Amazon Fire TV vs Roku 3
Amazon has surprised everyone by making the Amazon Fire TV available to pre-order in the UK. This versatile media streaming box will be available to buy on these shores from October 23.
But how does Amazon’s effort to take over our living rooms compare to one of the established masters of the art, the Roku 3?
Let’s take a look at the two boxes and see which offers the best package.
Amazon Fire TV vs Roku 3: Design
Both of these boxes are extremely compact. We’re not talking anything like a Sky or BT box level of bulk here.
The Amazon Fire TV is a slim square device that measure 115 × 115 × 17.5mm. The Roku 3, by contrast, is a far more rounded, tub-shaped device at 89 x 89 x 25mm.
Having said that, the Roku 3 is far lighter than the Amazon Fire TV – just 170 grams versus 281 grams.
They look quite different, and while the Roku 3 is the most striking, the Amazon Fire TV will blend in better with your living room set-up. You could argue that it should also prove easier to find a place for the Fire TV given its flatter shape, but given how small both boxes are, that really shouldn’t be an issue.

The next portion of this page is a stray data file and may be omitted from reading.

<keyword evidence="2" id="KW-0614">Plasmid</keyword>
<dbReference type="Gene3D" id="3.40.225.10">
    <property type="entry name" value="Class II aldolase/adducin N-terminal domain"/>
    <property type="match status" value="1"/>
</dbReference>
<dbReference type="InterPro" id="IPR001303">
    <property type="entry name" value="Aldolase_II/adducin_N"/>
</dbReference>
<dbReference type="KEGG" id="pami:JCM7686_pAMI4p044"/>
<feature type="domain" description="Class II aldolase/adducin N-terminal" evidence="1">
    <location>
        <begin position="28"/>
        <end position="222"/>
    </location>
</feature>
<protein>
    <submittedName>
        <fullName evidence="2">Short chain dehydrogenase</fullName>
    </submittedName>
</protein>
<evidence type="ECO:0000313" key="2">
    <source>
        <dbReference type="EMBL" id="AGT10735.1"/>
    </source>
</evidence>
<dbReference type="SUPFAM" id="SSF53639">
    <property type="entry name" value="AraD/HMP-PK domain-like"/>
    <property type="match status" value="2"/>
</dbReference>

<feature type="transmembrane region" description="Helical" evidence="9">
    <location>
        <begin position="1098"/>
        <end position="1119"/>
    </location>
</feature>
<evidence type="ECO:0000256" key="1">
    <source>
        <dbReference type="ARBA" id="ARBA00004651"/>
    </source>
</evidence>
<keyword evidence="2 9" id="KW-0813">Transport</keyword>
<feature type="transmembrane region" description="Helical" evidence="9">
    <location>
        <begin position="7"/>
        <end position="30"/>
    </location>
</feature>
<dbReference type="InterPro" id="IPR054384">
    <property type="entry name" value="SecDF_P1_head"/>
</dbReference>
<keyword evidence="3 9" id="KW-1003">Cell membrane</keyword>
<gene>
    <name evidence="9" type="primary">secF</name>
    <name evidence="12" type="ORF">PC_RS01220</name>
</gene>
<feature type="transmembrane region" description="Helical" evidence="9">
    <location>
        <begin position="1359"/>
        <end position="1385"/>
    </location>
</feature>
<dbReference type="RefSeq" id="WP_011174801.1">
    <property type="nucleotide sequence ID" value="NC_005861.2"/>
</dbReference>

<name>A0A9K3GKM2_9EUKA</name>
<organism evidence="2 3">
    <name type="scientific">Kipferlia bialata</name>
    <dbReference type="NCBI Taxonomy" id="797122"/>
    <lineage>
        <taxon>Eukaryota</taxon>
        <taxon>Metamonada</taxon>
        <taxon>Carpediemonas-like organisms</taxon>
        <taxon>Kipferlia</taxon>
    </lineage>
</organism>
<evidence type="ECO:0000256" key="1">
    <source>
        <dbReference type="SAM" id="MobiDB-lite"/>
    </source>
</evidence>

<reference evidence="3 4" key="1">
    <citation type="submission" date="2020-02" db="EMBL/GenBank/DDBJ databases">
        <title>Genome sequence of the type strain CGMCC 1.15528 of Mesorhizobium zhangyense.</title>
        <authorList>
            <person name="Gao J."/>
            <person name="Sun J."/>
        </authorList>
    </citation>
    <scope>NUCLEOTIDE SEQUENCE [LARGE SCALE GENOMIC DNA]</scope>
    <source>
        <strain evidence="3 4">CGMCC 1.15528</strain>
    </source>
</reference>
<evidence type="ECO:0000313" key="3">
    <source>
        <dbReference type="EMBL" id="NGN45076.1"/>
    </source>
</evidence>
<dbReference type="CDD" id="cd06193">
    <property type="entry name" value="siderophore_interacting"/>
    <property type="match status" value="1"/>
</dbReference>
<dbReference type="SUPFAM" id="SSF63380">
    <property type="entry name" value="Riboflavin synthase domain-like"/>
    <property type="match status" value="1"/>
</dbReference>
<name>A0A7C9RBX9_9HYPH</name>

SEE ALSO: Chromecast review
Amazon Fire TV vs Roku 3: Performance
The Amazon Fire TV essentially has the innards of an upper-mid-range smartphone. It runs on a 1.7GHz quad-core Snapdragon 600 CPU, which is backed by 2GB of RAM. It also has 8GB of storage.
It’s far more powerful than the Roku 3, which runs on a dual-core A9 Broadcom BCM11130 Merlyn and 512MB of RAM. While its local storage is a decidedly tiddly 256MB, it can be expanded considerably through a microSD slot.
This performance disparity seems to show in general usage, as the Amazon Fire TV is widely acknowledged to be the most responsive media box of this kind on the market (we look forward to putting this to the test in our own UK model review).
Still, the Roku 3 is an estimated five times faster than the company’s previous model, which is plenty fast enough for us. And of course, any difference in performance doesn’t matter all that much for the core function of these two boxes – streaming 1080p video quickly and smoothly.